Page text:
(That, of course, didn't stop Barton from appealing the "whittling-down" of the settlement. A ruling is expected soon.)
The pivotal moment of his transition, as Barton recalls, occurred in a therapy session, during which he recounted with some glee the brutal victory he had just won in court after practically eviscerating a witness on the stand. The therapist's response: "At the guillotine, who loses more—the executioner or the executed?"
Barton's ultimate answer resulted in his office ritual in which he ponders righteous indignation, human dignity and doing the right thing. It's also why he doesn't visibly react to courtroom insults.
Mark Bocci, a personal injury lawyer in Lake Oswego who is on the Oregon Super Lawyers listing, is a member of one of Barton's many self-formed clubs—in this case, the No Name Club, composed of a few close friends in the profession. He says, "If someone on the other side gets really irate with him because he won't come off his numbers or he won't negotiate or he won't do what the other side wants him to do, they'll express their frustration and anger with him and Bill will say, ‘Oh, I love you. Gosh, I'm sorry you feel that way. I just love you.'"Jeffrey Batchelor likens Barton to a mountain stream.
"I think of him as water going down a hill," he says. "So many lawyers, when they run into a witness that doesn't want to answer a question or fights with the lawyer, the lawyer will fight back. But Bill is like water hitting a rock. Rather than arguing with the witness, he just goes around it. If he's got a witness that wants to argue, Bill will say, ‘Well, let me see if I can just state that differently,' or ‘OK, I'll accept your amendment to my question.'"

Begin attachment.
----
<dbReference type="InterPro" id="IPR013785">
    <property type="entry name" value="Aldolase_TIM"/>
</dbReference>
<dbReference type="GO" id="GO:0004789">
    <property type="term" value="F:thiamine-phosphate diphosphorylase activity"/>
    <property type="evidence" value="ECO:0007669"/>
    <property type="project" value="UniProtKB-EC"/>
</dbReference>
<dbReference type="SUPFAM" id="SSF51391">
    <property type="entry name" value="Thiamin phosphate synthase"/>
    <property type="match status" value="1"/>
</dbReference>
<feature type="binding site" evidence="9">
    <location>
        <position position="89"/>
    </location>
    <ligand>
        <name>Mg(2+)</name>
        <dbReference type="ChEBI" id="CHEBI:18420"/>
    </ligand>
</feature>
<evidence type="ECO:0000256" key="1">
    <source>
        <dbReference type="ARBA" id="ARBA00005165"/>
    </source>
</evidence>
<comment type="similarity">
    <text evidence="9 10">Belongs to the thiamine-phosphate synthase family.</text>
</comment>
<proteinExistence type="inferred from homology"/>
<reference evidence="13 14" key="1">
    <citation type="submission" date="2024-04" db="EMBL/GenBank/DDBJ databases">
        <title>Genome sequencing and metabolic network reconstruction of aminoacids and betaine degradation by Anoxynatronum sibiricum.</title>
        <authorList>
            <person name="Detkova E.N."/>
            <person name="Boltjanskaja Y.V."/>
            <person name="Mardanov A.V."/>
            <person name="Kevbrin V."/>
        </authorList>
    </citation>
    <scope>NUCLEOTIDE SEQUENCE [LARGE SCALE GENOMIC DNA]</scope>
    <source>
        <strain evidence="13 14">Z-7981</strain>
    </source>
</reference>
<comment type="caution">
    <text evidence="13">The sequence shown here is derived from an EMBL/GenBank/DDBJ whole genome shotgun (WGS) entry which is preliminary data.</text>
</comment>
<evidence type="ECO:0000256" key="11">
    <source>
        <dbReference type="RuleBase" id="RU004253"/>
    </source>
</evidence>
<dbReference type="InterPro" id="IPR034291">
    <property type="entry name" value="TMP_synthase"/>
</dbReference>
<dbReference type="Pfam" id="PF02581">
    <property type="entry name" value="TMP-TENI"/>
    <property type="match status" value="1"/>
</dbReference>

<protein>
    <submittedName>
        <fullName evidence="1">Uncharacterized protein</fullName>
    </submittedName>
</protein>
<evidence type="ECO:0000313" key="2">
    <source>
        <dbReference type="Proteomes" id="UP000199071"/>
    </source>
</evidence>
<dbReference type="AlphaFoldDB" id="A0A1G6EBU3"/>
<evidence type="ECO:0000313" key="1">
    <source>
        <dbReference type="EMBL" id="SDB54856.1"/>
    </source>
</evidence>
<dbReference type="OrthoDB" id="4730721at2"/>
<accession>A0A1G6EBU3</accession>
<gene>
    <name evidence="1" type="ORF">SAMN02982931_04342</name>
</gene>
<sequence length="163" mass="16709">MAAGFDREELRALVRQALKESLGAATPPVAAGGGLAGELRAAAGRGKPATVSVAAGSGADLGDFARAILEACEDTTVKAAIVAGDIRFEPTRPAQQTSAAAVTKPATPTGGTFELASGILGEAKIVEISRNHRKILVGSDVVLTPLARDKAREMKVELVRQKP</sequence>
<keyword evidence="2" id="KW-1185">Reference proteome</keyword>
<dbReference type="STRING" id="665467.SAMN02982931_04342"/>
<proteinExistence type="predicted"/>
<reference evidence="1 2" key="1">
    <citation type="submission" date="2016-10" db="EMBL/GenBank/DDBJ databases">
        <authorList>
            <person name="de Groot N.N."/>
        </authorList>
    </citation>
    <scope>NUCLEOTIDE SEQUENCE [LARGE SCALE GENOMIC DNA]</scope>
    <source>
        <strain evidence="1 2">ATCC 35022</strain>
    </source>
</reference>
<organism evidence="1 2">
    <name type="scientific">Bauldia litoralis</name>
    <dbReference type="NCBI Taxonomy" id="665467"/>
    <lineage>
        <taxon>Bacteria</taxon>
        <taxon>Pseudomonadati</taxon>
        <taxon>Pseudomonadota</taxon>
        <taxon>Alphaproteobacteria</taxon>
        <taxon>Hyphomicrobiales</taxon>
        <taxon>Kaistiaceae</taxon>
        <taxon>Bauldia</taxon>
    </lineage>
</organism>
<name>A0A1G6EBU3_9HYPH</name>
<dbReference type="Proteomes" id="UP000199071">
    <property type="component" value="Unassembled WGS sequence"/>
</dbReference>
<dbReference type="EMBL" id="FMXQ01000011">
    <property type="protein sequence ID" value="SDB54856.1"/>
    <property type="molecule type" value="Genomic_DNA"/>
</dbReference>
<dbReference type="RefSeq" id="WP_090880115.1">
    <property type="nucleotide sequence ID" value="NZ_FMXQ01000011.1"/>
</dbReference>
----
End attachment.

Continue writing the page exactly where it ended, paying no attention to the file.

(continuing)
Juries resonate with Barton's humble approach. A slick lawyer in a designer suit he ain't. Judge Lyle Velure, recently retired from Oregon Circuit Court, says simply, "Young lawyers act like lawyers; experienced lawyers act like human beings. He [Barton] doesn't talk down to a jury; he talks to a jury."
Membership brings privileges
Every workday, Barton leaves his wife, JoAnn, and goes off to be with "the family," his staff and law partner. Kevin Strever, also on the Oregon Super Lawyers list, was the state Bar's youngest president. Barton wants to inspire a new generation of trial lawyers to love this gig as much as he does. To that end he created the club for SOBs and DOBs. These so-called Sons and Daughters of Bill, just beginning their careers, know they can call on Barton 24/7 for advice.
The chief justice of Oregon's Supreme Court, Paul de Muniz, says the fire Barton has lit under young lawyers "may prove to be his most profound contribution to Oregon's legal profession."Scott Kocher, with Vangelisti Kocher, is part of the Barton-appointed legion carrying the banner for righteous advocacy and social justice. And he knows he's an SOB for good
"You don't stop knowing Bill," he says with gratitude. "You're stuck with him."